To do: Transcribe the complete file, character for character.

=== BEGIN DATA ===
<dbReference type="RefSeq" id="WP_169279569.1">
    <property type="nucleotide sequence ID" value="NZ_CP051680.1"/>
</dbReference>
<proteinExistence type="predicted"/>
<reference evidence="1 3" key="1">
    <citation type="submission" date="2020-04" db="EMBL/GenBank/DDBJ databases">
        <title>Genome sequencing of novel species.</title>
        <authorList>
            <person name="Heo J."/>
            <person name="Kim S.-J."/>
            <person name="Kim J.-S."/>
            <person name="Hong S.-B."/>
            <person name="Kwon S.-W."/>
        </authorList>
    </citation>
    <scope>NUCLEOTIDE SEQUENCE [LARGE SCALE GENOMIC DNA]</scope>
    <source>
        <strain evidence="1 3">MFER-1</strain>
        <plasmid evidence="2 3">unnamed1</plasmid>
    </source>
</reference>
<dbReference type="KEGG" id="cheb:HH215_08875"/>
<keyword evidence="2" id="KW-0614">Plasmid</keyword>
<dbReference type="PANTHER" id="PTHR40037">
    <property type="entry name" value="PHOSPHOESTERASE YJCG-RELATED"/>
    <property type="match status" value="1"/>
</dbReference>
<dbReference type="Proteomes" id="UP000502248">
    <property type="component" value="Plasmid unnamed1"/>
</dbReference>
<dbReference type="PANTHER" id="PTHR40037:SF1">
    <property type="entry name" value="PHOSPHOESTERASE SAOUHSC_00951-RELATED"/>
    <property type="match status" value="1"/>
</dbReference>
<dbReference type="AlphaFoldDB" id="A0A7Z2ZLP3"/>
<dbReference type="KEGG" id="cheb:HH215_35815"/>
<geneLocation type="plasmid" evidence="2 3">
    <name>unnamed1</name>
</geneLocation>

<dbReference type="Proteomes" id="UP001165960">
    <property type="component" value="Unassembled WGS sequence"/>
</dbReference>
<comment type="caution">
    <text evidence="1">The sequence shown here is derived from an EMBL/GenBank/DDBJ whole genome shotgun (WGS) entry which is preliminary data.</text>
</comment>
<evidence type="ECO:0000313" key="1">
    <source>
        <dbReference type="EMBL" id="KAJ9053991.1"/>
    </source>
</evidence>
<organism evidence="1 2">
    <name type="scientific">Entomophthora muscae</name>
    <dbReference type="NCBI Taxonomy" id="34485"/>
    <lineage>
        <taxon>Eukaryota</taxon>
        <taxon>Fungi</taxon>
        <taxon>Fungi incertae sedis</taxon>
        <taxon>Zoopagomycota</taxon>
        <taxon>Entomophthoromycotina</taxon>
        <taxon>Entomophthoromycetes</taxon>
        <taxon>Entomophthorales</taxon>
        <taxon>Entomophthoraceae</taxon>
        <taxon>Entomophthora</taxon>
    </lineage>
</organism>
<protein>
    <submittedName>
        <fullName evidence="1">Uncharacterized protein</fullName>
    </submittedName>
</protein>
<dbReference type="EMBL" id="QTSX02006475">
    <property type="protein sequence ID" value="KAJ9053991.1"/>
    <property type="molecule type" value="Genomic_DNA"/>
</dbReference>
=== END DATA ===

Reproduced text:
<dbReference type="RefSeq" id="WP_169279569.1">
    <property type="nucleotide sequence ID" value="NZ_CP051680.1"/>
</dbReference>
<proteinExistence type="predicted"/>
<reference evidence="1 3" key="1">
    <citation type="submission" date="2020-04" db="EMBL/GenBank/DDBJ databases">
        <title>Genome sequencing of novel species.</title>
        <authorList>
            <person name="Heo J."/>
            <person name="Kim S.-J."/>
            <person name="Kim J.-S."/>
            <person name="Hong S.-B."/>
            <person name="Kwon S.-W."/>
        </authorList>
    </citation>
    <scope>NUCLEOTIDE SEQUENCE [LARGE SCALE GENOMIC DNA]</scope>
    <source>
        <strain evidence="1 3">MFER-1</strain>
        <plasmid evidence="2 3">unnamed1</plasmid>
    </source>
</reference>
<dbReference type="KEGG" id="cheb:HH215_08875"/>
<keyword evidence="2" id="KW-0614">Plasmid</keyword>
<dbReference type="PANTHER" id="PTHR40037">
    <property type="entry name" value="PHOSPHOESTERASE YJCG-RELATED"/>
    <property type="match status" value="1"/>
</dbReference>
<dbReference type="Proteomes" id="UP000502248">
    <property type="component" value="Plasmid unnamed1"/>
</dbReference>
<dbReference type="PANTHER" id="PTHR40037:SF1">
    <property type="entry name" value="PHOSPHOESTERASE SAOUHSC_00951-RELATED"/>
    <property type="match status" value="1"/>
</dbReference>
<dbReference type="AlphaFoldDB" id="A0A7Z2ZLP3"/>
<dbReference type="KEGG" id="cheb:HH215_35815"/>
<geneLocation type="plasmid" evidence="2 3">
    <name>unnamed1</name>
</geneLocation>

<dbReference type="Proteomes" id="UP001165960">
    <property type="component" value="Unassembled WGS sequence"/>
</dbReference>
<comment type="caution">
    <text evidence="1">The sequence shown here is derived from an EMBL/GenBank/DDBJ whole genome shotgun (WGS) entry which is preliminary data.</text>
</comment>
<evidence type="ECO:0000313" key="1">
    <source>
        <dbReference type="EMBL" id="KAJ9053991.1"/>
    </source>
</evidence>
<organism evidence="1 2">
    <name type="scientific">Entomophthora muscae</name>
    <dbReference type="NCBI Taxonomy" id="34485"/>
    <lineage>
        <taxon>Eukaryota</taxon>
        <taxon>Fungi</taxon>
        <taxon>Fungi incertae sedis</taxon>
        <taxon>Zoopagomycota</taxon>
        <taxon>Entomophthoromycotina</taxon>
        <taxon>Entomophthoromycetes</taxon>
        <taxon>Entomophthorales</taxon>
        <taxon>Entomophthoraceae</taxon>
        <taxon>Entomophthora</taxon>
    </lineage>
</organism>
<protein>
    <submittedName>
        <fullName evidence="1">Uncharacterized protein</fullName>
    </submittedName>
</protein>
<dbReference type="EMBL" id="QTSX02006475">
    <property type="protein sequence ID" value="KAJ9053991.1"/>
    <property type="molecule type" value="Genomic_DNA"/>
</dbReference>